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ABC may not be as uncool as other networks, but it's still pretty uncool

ABC was boosted by the success of How To Get Away With Murder in the fall.
ABC was boosted by the success of How To Get Away With Murder in the fall.
ABC

ABC's upfront presentation — at which the network tried to sell ad buyers on the virtues of its 2015 fall schedule — is best summarized in two moments.

In the first, late-night host Jimmy Kimmel mocked NBC's decision to produce movies based on the songs of Dolly Parton, which he sarcastically quipped was a great way for the network to court urban audiences. In the second, ABC hauled out Montell Jordan to perform his famous hit "This Is How We Do It," complete with new lyrics written specifically about ABC, while stars from many of the network's shows danced awkwardly on stage.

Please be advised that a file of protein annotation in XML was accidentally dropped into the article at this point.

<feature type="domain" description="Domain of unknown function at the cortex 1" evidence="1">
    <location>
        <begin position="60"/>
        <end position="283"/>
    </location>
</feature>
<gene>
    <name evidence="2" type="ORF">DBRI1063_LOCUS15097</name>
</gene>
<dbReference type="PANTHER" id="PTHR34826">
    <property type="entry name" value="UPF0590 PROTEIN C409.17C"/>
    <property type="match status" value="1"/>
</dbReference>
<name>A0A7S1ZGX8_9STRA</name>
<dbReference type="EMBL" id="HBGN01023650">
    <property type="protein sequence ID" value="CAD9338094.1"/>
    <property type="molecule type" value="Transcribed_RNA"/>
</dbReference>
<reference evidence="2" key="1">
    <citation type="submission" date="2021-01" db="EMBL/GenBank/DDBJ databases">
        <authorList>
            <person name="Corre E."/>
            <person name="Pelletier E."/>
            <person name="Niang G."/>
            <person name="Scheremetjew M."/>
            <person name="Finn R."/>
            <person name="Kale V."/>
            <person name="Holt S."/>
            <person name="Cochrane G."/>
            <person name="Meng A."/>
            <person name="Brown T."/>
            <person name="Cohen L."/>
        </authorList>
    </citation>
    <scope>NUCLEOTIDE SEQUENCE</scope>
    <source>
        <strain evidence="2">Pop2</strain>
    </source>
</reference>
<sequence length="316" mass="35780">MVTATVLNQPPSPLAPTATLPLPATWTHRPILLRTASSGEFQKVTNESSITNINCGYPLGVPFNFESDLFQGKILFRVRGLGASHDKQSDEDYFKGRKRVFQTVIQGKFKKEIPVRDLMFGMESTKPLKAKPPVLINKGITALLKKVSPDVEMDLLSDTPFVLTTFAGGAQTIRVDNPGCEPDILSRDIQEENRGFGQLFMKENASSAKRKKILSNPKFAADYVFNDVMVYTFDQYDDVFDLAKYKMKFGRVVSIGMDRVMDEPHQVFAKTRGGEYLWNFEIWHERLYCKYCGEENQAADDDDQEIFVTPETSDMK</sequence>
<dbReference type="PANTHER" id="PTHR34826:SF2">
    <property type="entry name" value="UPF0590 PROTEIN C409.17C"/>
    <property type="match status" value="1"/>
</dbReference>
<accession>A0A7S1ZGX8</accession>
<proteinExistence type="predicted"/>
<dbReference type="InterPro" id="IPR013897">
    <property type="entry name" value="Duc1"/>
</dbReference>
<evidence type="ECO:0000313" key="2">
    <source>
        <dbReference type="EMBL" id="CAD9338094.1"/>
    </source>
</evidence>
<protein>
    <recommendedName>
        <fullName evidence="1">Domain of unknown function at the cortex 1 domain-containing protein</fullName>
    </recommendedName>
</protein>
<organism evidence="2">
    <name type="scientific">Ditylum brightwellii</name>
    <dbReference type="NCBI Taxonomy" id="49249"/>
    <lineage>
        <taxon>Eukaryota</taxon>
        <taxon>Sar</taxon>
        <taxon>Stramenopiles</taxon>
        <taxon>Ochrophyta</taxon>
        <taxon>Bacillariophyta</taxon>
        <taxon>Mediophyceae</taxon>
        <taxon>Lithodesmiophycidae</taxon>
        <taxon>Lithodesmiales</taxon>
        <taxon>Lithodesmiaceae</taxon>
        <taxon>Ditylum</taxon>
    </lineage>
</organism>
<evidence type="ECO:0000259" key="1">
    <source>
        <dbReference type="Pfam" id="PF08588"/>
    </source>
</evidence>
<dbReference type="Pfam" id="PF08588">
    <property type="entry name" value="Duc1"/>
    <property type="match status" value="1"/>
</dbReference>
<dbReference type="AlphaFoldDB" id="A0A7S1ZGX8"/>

Update: Video of this blessed event has surfaced. Watch it before ABC becomes aware it exists and banishes all traces of it.

The message was clear: ABC might not be uncool in the same way as other networks, but it's still pretty uncool. If NBC is trying to force the nation to travel back in time to 1981, ABC has at least advanced to the mid-'90s. But it's still stuck there, hoping that awkwardly shoehorning the word Black-ish into a Montell Jordan song will buy it some cachet ... only to realize that, no, it probably won't.

Still, of all networks participating in upfronts week, ABC has more to celebrate than most, and its fall 2015 schedule looks pretty good. If you just want to glance at said schedule, click here. But if you're looking for a deeper analysis of its prospects, here are five thoughts about the network's lineup.

1) ABC gets to brag as much as it wants